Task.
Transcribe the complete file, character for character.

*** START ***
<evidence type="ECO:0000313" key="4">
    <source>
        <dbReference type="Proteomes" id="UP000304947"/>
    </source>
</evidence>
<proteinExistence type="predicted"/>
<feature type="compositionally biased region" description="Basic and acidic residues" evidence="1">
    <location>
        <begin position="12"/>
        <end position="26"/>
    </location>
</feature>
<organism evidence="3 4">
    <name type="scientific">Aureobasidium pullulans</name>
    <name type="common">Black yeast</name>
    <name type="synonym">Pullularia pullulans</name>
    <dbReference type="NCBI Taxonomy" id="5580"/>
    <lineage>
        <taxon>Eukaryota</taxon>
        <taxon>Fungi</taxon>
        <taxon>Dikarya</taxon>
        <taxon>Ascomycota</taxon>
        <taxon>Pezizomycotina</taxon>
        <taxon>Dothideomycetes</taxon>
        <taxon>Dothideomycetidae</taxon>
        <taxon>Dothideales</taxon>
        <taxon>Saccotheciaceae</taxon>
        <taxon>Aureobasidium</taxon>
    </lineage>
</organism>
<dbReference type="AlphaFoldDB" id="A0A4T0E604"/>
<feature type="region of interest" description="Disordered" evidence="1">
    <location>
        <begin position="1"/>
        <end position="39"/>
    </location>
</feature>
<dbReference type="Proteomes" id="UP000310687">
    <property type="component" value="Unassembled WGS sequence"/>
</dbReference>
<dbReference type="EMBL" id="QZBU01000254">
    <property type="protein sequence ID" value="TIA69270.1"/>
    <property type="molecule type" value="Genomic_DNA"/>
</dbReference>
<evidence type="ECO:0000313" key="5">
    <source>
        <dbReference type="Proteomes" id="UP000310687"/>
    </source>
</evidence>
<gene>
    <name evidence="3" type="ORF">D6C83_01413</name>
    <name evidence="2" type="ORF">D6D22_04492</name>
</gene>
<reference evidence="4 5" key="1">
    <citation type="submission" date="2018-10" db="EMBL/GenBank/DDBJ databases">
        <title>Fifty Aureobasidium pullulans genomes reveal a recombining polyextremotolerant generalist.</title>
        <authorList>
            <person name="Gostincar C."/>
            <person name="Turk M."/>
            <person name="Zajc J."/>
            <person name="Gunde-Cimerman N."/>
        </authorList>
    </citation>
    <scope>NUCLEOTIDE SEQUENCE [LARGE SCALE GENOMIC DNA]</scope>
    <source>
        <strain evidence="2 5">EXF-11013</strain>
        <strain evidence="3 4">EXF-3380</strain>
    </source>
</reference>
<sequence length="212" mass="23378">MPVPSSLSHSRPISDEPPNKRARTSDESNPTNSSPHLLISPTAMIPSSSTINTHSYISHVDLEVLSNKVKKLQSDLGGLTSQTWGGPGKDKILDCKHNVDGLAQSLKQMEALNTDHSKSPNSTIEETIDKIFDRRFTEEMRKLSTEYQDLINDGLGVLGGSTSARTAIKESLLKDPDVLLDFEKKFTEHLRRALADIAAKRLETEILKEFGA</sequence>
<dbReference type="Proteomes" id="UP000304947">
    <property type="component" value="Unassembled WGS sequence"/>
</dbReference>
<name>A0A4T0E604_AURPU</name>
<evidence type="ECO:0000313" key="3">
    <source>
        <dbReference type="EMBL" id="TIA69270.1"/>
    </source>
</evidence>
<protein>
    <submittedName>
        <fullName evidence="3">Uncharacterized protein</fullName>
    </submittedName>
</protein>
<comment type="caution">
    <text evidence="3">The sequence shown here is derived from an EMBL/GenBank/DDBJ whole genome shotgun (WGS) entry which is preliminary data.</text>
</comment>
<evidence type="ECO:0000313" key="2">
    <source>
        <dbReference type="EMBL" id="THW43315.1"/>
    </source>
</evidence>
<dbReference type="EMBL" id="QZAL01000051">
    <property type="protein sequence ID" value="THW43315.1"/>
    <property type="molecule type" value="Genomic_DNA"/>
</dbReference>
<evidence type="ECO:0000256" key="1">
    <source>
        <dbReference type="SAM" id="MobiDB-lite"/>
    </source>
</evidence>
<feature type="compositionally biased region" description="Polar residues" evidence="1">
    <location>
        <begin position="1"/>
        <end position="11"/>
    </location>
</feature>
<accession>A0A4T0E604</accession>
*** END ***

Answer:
<evidence type="ECO:0000313" key="4">
    <source>
        <dbReference type="Proteomes" id="UP000304947"/>
    </source>
</evidence>
<proteinExistence type="predicted"/>
<feature type="compositionally biased region" description="Basic and acidic residues" evidence="1">
    <location>
        <begin position="12"/>
        <end position="26"/>
    </location>
</feature>
<organism evidence="3 4">
    <name type="scientific">Aureobasidium pullulans</name>
    <name type="common">Black yeast</name>
    <name type="synonym">Pullularia pullulans</name>
    <dbReference type="NCBI Taxonomy" id="5580"/>
    <lineage>
        <taxon>Eukaryota</taxon>
        <taxon>Fungi</taxon>
        <taxon>Dikarya</taxon>
        <taxon>Ascomycota</taxon>
        <taxon>Pezizomycotina</taxon>
        <taxon>Dothideomycetes</taxon>
        <taxon>Dothideomycetidae</taxon>
        <taxon>Dothideales</taxon>
        <taxon>Saccotheciaceae</taxon>
        <taxon>Aureobasidium</taxon>
    </lineage>
</organism>
<dbReference type="AlphaFoldDB" id="A0A4T0E604"/>
<feature type="region of interest" description="Disordered" evidence="1">
    <location>
        <begin position="1"/>
        <end position="39"/>
    </location>
</feature>
<dbReference type="Proteomes" id="UP000310687">
    <property type="component" value="Unassembled WGS sequence"/>
</dbReference>
<dbReference type="EMBL" id="QZBU01000254">
    <property type="protein sequence ID" value="TIA69270.1"/>
    <property type="molecule type" value="Genomic_DNA"/>
</dbReference>
<evidence type="ECO:0000313" key="5">
    <source>
        <dbReference type="Proteomes" id="UP000310687"/>
    </source>
</evidence>
<gene>
    <name evidence="3" type="ORF">D6C83_01413</name>
    <name evidence="2" type="ORF">D6D22_04492</name>
</gene>
<reference evidence="4 5" key="1">
    <citation type="submission" date="2018-10" db="EMBL/GenBank/DDBJ databases">
        <title>Fifty Aureobasidium pullulans genomes reveal a recombining polyextremotolerant generalist.</title>
        <authorList>
            <person name="Gostincar C."/>
            <person name="Turk M."/>
            <person name="Zajc J."/>
            <person name="Gunde-Cimerman N."/>
        </authorList>
    </citation>
    <scope>NUCLEOTIDE SEQUENCE [LARGE SCALE GENOMIC DNA]</scope>
    <source>
        <strain evidence="2 5">EXF-11013</strain>
        <strain evidence="3 4">EXF-3380</strain>
    </source>
</reference>
<sequence length="212" mass="23378">MPVPSSLSHSRPISDEPPNKRARTSDESNPTNSSPHLLISPTAMIPSSSTINTHSYISHVDLEVLSNKVKKLQSDLGGLTSQTWGGPGKDKILDCKHNVDGLAQSLKQMEALNTDHSKSPNSTIEETIDKIFDRRFTEEMRKLSTEYQDLINDGLGVLGGSTSARTAIKESLLKDPDVLLDFEKKFTEHLRRALADIAAKRLETEILKEFGA</sequence>
<dbReference type="Proteomes" id="UP000304947">
    <property type="component" value="Unassembled WGS sequence"/>
</dbReference>
<name>A0A4T0E604_AURPU</name>
<evidence type="ECO:0000313" key="3">
    <source>
        <dbReference type="EMBL" id="TIA69270.1"/>
    </source>
</evidence>
<protein>
    <submittedName>
        <fullName evidence="3">Uncharacterized protein</fullName>
    </submittedName>
</protein>
<comment type="caution">
    <text evidence="3">The sequence shown here is derived from an EMBL/GenBank/DDBJ whole genome shotgun (WGS) entry which is preliminary data.</text>
</comment>
<evidence type="ECO:0000313" key="2">
    <source>
        <dbReference type="EMBL" id="THW43315.1"/>
    </source>
</evidence>
<dbReference type="EMBL" id="QZAL01000051">
    <property type="protein sequence ID" value="THW43315.1"/>
    <property type="molecule type" value="Genomic_DNA"/>
</dbReference>
<evidence type="ECO:0000256" key="1">
    <source>
        <dbReference type="SAM" id="MobiDB-lite"/>
    </source>
</evidence>
<feature type="compositionally biased region" description="Polar residues" evidence="1">
    <location>
        <begin position="1"/>
        <end position="11"/>
    </location>
</feature>
<accession>A0A4T0E604</accession>